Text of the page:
The #1 Name In Equine Preventive Maintenance And Rehabilitation

The #1 Name In Equine  Preventive Maintenance  And Rehabilitation

Winter Tips for Your Horse

by siteadmin | Thu, Jul 09, 2015

In many parts of the country it is bitterly cold this year. Here are some tips to help your equine friend make it through.

Although normally cold weather planning begins earlier in the year, especially the fall, there are still some cold weather management tips that can be put into practice now.

There are two types of cold to consider. Acute cold weather is the type that comes on suddenly, like in a cold snap. Chronic cold weather stays in a locality for a long period of time. Often it is the acute weather that is the most hazardous because the horses are not used to it and owners are not as prepared.

No matter which type you are experiencing this winter season you need to make sure that your horse has suitable shelter, dry bedding, good quality feed, and access to clean water. During the cold winter season your horse should eat between 1.5 to 2 percent of his or her body weight daily in order to maintain a good weight. What is known as the lower critical temperature is the point at which a mature horse, having had time to acclimate to the cold, can tolerate a drop to 5 degrees fahrenheit. Anything below this, the horse must increase calories in order to produce more heat or reduce heat loss to retain their core body temperature. A good rule of thumb is that when the temps drop to minus 5 degrees add another 2 to 3 more pounds of hay per day. Extra forage is great for those cold snaps; however, if the hay is limited, a concentrated feed may be gradually added to their diet.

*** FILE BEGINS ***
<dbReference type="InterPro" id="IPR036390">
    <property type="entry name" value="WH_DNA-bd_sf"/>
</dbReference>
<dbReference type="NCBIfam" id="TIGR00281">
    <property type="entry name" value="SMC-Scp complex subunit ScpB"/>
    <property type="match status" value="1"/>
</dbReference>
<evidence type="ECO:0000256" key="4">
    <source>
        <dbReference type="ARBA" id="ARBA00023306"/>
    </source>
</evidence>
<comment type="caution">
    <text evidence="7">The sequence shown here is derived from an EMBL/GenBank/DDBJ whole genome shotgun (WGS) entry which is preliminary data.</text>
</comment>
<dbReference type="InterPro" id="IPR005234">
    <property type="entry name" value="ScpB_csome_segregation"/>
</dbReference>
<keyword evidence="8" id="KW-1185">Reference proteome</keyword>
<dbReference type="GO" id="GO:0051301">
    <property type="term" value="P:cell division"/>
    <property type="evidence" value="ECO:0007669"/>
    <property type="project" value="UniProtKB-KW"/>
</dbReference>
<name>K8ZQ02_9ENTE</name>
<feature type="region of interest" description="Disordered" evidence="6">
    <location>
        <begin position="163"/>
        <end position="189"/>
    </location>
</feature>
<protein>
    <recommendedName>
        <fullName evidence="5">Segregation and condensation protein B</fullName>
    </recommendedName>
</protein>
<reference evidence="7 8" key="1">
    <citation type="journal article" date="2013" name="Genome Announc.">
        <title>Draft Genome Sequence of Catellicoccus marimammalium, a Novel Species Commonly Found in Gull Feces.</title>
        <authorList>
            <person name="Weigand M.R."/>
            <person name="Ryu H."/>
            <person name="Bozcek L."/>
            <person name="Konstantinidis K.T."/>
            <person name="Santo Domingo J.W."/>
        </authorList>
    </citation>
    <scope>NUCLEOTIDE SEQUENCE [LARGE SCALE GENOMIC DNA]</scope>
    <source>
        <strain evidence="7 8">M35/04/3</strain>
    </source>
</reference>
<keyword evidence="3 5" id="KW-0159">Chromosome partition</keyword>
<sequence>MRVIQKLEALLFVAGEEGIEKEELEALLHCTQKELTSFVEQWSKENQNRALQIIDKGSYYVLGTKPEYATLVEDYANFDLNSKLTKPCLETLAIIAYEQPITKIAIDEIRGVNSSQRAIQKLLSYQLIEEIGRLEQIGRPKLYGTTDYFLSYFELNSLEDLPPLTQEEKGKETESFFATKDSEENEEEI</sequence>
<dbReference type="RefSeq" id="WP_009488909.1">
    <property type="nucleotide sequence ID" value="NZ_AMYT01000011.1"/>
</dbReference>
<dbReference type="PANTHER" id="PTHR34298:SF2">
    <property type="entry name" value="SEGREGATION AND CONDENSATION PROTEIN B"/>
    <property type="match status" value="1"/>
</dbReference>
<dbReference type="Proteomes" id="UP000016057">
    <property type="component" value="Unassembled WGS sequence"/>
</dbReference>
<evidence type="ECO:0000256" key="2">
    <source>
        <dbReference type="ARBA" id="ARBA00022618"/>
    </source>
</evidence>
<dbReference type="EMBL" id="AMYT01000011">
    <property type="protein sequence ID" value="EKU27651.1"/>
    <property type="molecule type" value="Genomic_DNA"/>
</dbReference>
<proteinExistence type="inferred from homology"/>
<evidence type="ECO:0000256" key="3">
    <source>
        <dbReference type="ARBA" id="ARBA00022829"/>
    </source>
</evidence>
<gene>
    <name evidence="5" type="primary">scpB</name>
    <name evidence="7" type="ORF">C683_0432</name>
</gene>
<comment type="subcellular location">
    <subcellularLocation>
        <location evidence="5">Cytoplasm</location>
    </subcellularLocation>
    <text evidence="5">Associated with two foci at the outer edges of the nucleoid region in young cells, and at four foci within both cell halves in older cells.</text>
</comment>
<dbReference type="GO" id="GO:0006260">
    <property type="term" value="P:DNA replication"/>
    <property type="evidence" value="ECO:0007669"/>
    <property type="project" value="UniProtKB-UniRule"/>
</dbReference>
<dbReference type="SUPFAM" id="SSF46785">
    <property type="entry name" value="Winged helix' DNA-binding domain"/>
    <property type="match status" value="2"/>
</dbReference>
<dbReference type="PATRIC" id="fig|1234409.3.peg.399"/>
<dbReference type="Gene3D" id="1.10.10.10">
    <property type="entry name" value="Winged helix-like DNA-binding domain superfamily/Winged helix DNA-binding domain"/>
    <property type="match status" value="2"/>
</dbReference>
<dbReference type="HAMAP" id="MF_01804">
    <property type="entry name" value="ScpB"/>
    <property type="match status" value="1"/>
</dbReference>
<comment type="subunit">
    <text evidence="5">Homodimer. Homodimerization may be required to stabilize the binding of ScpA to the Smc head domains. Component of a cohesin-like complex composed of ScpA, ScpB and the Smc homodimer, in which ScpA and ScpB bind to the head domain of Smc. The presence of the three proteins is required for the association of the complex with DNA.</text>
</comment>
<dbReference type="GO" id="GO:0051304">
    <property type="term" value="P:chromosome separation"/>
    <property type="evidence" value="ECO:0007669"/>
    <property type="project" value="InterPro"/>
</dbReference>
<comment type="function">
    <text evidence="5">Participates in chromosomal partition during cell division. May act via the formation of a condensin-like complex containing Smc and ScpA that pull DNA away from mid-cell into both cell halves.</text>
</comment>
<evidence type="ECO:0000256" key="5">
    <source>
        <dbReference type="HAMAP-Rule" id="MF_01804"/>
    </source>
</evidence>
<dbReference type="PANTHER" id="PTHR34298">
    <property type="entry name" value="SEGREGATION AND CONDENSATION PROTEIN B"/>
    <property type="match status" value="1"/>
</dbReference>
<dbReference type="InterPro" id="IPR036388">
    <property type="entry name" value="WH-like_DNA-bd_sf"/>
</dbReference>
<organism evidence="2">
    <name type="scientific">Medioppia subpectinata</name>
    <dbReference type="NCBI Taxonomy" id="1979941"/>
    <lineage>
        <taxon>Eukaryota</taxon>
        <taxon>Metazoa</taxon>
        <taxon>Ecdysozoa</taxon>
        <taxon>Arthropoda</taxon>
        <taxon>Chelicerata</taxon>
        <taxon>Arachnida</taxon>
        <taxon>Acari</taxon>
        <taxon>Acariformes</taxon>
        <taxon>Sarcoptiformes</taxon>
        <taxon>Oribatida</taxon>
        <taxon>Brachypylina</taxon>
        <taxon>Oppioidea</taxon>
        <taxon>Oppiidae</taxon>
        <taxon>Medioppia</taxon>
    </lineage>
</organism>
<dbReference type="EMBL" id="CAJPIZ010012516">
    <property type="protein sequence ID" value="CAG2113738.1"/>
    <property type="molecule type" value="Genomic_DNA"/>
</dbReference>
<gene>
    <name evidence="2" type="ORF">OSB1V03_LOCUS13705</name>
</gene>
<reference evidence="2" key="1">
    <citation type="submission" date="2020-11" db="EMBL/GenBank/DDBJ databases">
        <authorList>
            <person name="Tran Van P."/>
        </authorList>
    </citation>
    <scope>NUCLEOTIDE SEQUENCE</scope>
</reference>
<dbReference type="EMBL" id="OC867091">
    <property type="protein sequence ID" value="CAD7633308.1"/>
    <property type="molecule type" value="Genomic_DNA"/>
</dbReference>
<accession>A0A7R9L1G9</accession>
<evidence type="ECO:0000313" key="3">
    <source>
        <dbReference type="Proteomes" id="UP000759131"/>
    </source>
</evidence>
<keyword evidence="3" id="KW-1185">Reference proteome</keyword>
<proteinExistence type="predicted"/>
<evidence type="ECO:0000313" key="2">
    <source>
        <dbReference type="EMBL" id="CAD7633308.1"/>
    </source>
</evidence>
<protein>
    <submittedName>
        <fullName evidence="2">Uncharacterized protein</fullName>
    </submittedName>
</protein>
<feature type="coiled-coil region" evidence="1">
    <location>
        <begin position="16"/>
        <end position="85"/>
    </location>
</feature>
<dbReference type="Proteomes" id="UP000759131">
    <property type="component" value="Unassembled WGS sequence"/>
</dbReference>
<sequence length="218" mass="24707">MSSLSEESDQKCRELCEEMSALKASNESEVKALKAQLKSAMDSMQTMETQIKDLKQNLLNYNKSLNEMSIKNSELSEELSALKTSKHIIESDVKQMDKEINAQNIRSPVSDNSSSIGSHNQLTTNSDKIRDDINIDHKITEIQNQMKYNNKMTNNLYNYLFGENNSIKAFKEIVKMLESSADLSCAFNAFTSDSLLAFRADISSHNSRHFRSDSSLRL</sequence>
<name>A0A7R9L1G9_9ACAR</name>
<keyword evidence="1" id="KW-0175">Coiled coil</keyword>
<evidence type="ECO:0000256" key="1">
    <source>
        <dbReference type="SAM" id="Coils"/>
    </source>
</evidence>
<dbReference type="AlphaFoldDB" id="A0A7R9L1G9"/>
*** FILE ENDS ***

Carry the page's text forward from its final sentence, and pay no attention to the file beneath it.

Horses going through an acute cold weather condition need to be watched carefully. Remember it is always easier to add some weight to a horse to help them get through those cold winter months earlier in the season, such as the fall, rather than try to keep their weight up when the cold weather hits and the calories start dropping off of them. This practice is known as “bulking up for winter.” If you have any questions about doing this, contact your veterinarian.

If you choose to blanket your horse during the long winter months, be sure that the blanket is both waterproof and windproof. A blanket that allows your horse to get wet and cold can greatly affect their ability to maintain their core body temperature, so be sure to repair any small holes with tape used for repairing tents and other heavily used outdoor equipment. This kind of tape can often be found at sporting goods stores. It’s always a good idea to keep an extra blanket on hand in case your horse rips his blanket so badly that it cannot be repaired. Once you start blanketing during the cold weather it is important to continue doing so until the weather warms up.

If possible, keep a heater in your horses’ water, and add some loose salt to their diet. Most feed stores sell loose salt; it is relatively inexpensive, and even a small amount of table salt will do. These things will encourage your horse to drink and thus stave off the dreaded cold weather colic.

Using some of these tips to help your equine friend during the cold winter months will give you peace of mind and keep your horse happy and healthy.


2Barns in Snow

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